Dogs don’t care about their appearance. They can enjoy playtime and walks outside no matter how they look.

As pet owners, we tend to get more hung up on their looks.

A big part of that is because we want our pets to look as good as possible. However, our concern for our dear pets also plays a role in that. If you notice something odd about your pet’s appearance, you may start to think that something’s wrong.

For instance, some dogs develop discolored streaks and patches around their eyes. Should you be worried about that discoloration? Continue with this article to find the answer to that important question and also pick up some other valuable bits of pet info.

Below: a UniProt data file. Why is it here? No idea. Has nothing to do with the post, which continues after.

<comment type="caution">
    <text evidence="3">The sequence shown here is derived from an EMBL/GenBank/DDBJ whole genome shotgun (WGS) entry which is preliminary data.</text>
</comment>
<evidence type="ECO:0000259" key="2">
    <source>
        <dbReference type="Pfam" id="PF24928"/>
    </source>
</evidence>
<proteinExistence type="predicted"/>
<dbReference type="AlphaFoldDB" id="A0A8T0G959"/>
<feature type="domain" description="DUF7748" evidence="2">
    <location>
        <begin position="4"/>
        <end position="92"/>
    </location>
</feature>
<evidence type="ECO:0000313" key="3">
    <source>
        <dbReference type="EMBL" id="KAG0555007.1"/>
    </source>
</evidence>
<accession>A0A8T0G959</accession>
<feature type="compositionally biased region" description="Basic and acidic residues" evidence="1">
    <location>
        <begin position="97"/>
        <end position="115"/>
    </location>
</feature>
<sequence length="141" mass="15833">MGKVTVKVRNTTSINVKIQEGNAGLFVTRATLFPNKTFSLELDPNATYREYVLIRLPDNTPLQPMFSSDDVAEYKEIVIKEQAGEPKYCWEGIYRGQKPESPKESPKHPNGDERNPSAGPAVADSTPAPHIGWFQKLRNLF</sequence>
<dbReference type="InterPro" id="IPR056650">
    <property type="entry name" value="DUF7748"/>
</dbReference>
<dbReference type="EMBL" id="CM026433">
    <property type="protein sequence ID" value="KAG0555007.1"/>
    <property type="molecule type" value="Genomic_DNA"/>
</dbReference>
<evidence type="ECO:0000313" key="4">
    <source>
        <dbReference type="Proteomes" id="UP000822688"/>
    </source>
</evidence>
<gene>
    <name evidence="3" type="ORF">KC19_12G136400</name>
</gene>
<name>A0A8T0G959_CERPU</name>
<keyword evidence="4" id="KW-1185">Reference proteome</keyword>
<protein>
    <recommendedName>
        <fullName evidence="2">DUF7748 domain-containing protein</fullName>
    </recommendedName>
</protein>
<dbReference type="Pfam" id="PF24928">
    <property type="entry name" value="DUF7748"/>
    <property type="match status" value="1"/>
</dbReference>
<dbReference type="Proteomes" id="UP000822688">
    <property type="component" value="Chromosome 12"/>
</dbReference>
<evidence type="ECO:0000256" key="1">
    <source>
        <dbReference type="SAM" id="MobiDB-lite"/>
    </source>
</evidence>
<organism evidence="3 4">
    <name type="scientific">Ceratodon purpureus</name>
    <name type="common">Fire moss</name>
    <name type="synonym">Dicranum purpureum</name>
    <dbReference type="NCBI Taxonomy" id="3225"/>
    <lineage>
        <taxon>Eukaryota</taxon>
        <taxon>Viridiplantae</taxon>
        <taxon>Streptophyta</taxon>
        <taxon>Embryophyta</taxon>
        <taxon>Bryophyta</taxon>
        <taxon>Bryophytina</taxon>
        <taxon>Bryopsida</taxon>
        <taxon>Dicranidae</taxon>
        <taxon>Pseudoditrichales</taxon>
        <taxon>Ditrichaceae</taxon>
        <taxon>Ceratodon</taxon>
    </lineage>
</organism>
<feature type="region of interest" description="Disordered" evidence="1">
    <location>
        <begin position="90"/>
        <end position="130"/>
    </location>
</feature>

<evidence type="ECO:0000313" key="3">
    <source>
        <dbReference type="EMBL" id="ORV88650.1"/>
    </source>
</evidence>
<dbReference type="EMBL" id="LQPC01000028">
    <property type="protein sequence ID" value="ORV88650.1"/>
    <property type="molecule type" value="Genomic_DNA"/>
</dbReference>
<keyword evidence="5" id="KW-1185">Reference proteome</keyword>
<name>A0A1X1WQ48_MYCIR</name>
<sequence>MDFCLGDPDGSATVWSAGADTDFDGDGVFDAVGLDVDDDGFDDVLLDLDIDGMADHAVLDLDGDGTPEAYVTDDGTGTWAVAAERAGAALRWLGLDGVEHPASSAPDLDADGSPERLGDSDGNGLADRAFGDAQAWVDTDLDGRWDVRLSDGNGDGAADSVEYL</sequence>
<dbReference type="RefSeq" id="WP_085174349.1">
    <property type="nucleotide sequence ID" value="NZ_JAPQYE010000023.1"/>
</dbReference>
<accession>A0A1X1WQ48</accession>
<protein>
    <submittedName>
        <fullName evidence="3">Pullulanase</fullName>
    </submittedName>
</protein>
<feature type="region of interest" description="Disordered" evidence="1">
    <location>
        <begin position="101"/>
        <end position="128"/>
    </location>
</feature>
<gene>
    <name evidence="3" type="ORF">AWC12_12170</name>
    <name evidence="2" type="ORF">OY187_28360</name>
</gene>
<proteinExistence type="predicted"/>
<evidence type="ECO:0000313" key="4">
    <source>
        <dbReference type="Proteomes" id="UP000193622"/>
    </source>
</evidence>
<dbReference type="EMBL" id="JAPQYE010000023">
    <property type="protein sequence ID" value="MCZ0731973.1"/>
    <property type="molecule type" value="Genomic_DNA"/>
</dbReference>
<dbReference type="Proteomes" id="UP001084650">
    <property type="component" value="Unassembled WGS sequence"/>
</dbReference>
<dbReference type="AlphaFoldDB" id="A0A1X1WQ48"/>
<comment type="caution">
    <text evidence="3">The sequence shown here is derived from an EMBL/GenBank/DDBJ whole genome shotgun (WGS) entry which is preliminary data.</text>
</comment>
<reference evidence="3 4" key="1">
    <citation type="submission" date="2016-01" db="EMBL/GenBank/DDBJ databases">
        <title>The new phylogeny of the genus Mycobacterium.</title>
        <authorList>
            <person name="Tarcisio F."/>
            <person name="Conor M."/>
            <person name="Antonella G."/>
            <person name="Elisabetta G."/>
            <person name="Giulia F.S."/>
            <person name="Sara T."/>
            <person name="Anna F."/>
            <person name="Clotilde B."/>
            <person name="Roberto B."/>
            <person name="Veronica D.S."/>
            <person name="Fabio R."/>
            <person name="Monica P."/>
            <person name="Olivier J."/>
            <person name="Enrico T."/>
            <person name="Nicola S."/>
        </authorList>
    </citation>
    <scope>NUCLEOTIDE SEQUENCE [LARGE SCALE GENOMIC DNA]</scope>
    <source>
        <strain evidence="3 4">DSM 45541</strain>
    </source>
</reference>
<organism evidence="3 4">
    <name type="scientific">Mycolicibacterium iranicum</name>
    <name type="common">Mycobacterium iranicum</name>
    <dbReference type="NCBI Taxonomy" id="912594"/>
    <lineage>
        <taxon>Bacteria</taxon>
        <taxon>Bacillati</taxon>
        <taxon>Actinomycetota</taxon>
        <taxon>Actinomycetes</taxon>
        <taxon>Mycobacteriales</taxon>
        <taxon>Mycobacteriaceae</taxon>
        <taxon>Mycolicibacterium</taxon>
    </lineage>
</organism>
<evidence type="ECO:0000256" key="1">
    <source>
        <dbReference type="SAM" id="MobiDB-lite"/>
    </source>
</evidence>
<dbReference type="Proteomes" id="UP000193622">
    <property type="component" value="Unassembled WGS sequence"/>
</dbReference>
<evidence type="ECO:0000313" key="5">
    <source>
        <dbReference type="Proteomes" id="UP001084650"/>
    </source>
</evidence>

Why Do Dogs Get Black around Their Eyes?

Your pet dog’s body will change over time. Among the changes you may observe are examples of discoloration.

To be more specific, the areas around your dog’s eyes may darken over time. So, what’s going on there?

In all likelihood, the discolored streaks and patches you’re seeing are tear stains.

The stains themselves come about because a pigment known as porphyrin is left behind once the tears dry. Early on, the stains will feature a reddish hue. As they accumulate, they may start to darken.

If your dog tends to tear up excessively, they are more likely to develop those dark patches around their eyes. Excessive tearing in dogs is also known as epiphora.

Epiphora is not a condition itself. Rather, it’s a symptom that emerges when your dog is affected by other eye-related issues.